By Mary Margaret Randall
“What do you do besides teach yoga?”
I get this question a lot.
Probably because I carry around a massive backpack with my laptop in it all the time, have a floating office around town, and have a biiiiit of a crazy schedule.
In a nutshell, I help youth tell their story. This is done through a nonprofit organization I created in 2016 called One Voice Nashville (onevoicenashville.org). We teach storytelling and narrative journalism skills to middle and high school students in order to build bridges and close gaps in our community.
I have always been drawn to a good story, but like most good things, college was when it all came alive for me. During my time studying at the University of Alabama, I founded the Black Warrior Storytelling Festival, a local event focused on sharing stories from across the state of Alabama, and for my Senior Project, I collected and recorded stories from local veterans of the Civil Rights Movement. It was this project that revealed the power of community storytelling.
I made the move to Nashville eight years ago and I am beyond grateful for the city’s commitment to the arts. I have worked with youth in programming at schools all around Nashville and I am passionate about the crossroads between education and creativity.
One of our program sites this semester for One Voice Nashville is the Juvenile Detention Center, and a group of incredible students I have worked with there have created a series of real-life, personal stories shaped around these 3 themes: Past, Present, & Future. I have paired each young person with a local mentor and performer who will be sharing these stories onstage at a live event called UnLocked, (May 19th 6:30PM at 4th Story Theater- 2200 West End Avenue). Following the event, One Voice Nashville will produce an educational podcast about the history of the Juvenile Justice system and the leaders involved in making key decisions that affect the facility and the community as a whole.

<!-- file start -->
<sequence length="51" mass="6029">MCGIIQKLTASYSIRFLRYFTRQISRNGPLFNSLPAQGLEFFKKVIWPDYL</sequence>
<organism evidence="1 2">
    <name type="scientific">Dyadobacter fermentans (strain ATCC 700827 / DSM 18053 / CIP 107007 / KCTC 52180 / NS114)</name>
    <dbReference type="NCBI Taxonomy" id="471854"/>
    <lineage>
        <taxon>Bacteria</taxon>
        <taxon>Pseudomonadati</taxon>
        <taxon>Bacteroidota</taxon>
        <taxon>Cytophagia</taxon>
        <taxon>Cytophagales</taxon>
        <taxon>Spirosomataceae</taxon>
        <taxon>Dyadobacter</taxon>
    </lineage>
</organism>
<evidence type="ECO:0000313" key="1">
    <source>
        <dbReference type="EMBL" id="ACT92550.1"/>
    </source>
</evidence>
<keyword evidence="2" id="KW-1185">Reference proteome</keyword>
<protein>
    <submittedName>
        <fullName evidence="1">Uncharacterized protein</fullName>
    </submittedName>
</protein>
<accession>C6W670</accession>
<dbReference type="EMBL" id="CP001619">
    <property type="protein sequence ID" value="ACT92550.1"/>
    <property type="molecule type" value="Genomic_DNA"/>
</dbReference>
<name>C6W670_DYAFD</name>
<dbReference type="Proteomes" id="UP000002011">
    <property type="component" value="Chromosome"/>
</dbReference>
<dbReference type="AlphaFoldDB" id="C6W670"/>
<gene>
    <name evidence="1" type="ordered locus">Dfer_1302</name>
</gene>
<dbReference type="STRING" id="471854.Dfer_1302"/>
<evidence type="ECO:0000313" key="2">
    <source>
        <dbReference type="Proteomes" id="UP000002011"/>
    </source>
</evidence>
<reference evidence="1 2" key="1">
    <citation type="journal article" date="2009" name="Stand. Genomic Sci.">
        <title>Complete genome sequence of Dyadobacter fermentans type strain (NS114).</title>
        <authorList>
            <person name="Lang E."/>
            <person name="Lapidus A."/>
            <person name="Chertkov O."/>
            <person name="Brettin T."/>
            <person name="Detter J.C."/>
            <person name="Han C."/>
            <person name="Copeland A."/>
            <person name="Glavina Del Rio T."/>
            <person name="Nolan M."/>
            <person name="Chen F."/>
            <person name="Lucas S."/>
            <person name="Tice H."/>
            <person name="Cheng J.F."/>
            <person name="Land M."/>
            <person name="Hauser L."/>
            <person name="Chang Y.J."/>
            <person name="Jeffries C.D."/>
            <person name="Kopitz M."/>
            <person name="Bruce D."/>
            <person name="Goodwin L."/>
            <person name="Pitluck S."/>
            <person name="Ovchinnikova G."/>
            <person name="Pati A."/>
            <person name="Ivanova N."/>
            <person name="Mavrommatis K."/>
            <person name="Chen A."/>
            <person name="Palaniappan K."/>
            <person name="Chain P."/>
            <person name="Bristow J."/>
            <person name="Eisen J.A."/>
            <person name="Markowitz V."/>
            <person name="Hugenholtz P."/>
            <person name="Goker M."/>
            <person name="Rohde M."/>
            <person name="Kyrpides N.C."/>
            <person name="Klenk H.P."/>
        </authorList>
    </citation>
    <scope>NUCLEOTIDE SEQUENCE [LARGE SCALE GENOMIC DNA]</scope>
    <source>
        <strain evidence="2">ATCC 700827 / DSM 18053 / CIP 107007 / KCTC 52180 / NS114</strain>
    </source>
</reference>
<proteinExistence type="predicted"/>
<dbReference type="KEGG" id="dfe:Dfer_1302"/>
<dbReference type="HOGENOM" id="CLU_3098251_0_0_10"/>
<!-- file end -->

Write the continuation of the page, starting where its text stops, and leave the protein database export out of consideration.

Here’s the thing: It is easy to get lost in our social bubbles and get comfortable. But if I have learned anything from community work as well as practicing and teaching yoga, it is that we all need to get uncomfortable every once in a while. Otherwise, we would never learn, and that, my friends, is a tragedy.
Come support! Doors open at 6PM. Free & open to the public! Find us on Facebook under “UnLocked” and if you have any questions or want to learn more about this work, email me at [email protected]